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reckless truckers put drivers at risk

Responsibility and Recklessness: Why Semi Drivers Need to Be More Careful

California roads are becoming crowded again as we slowly enter the post-pandemic world. Drivers who’ve gotten used to clear highways are finding they have to readjust to these busier conditions. That’s bad news for everyone on the road.

When complacent motorists don’t remember to watch for other drivers, it can lead to tragedy. When those drivers are controlling massive, heavy semi-trucks, the accidents are that much worse. Unfortunately, California is beginning to see just how relaxed semi-truck drivers have become over the past year.

In just the past few months, there have been dozens of accidents involving semi-trucks throughout the state. Three in particular stand out. On March 2nd, fifteen people died in an accident when a big rig truck hauling gravel collided with an over-full SUV.

More recently, on May 5th, a Tesla driver died after crashing into an already-overturned semi-truck that was blocking two lanes of the highway. On the same day, a big rig carelessly parked on Amtrak railroad tracks led to a massive crash, narrowly avoiding a train derailment. It was the second such accident in two months.

It’s clear that California truckers have become careless over the past year. This is deeply dangerous to all road users. Reckless driving by a professional trucker is even less excusable than it is by the average person. Here’s what you need to know about what constitutes reckless driving and how to protect yourself.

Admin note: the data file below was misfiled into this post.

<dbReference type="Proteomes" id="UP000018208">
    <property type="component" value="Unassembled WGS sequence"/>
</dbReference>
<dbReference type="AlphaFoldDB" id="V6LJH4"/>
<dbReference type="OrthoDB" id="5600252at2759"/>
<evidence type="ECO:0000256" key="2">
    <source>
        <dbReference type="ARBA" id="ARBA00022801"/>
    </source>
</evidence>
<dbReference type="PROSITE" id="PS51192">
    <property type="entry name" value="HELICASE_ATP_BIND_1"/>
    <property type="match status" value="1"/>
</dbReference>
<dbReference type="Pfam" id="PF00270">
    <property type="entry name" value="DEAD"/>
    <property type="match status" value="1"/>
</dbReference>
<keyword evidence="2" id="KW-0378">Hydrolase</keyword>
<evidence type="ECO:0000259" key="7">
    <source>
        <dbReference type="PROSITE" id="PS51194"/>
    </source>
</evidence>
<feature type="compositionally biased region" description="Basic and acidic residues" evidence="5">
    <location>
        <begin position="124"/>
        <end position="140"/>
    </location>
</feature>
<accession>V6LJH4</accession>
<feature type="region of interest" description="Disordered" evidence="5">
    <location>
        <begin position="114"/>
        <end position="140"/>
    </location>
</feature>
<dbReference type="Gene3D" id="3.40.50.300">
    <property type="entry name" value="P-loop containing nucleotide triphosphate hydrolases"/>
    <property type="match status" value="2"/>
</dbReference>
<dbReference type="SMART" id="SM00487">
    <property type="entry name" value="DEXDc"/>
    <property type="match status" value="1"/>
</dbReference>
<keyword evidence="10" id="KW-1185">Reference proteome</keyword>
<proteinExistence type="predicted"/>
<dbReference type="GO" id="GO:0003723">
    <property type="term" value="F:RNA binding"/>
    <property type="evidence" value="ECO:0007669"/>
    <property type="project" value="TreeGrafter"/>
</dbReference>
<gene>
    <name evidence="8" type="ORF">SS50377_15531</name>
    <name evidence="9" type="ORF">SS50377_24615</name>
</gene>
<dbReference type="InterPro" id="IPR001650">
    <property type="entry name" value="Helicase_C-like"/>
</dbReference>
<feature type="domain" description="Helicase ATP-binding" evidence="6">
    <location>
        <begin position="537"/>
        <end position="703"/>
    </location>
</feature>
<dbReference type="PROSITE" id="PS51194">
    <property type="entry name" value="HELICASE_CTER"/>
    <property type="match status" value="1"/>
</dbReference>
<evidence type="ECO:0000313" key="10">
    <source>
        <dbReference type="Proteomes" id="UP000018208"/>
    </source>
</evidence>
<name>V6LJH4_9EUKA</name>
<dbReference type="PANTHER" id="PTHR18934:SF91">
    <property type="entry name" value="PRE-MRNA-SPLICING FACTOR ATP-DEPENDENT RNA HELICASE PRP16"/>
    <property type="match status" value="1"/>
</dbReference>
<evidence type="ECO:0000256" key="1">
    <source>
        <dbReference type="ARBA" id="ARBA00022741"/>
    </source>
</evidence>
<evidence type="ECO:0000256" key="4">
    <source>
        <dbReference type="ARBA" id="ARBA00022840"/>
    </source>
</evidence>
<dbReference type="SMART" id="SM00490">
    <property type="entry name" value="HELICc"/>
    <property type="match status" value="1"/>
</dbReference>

What Is Reckless Driving?

In general, reckless driving is defined as any behavior that makes driving more dangerous. Common types of reckless driving are:

  • Texting while driving
  • Driving while intoxicated
  • Driving while drowsy
  • Speeding
  • Running red lights
  • Ignoring road lines
  • Failing to follow traffic laws

Of course, big rig operators can cause much more harm than a Honda owner if they behave recklessly. That’s why they’re held to higher standards regarding dangerous behavior behind the wheel.

National Truck Driving Laws

The trucking industry is vital to the US economy. There’s constant pressure on drivers to go faster and drive for longer. Meanwhile, big rigs can be incredibly dangerous to other road users if driven by a tired person. It’s a deadly combination.

To prevent tragedies, the Federal Motor Carrier Safety Administration (FMCSA) has put many regulations in place to prevent truckers from taking unnecessary risks. Breaking these regulations is an immediate sign of recklessness by the driver.

The first and most crucial rule restricts how long a driver can work before taking a break. Truck drivers may only drive for eleven hours a day total. They also need to take at least one thirty-minute break after going for eight hours, and they must stop for the day fourteen hours after they first begin. Ignoring these rules leads to exhaustion and a greater chance that they’ll cause an accident.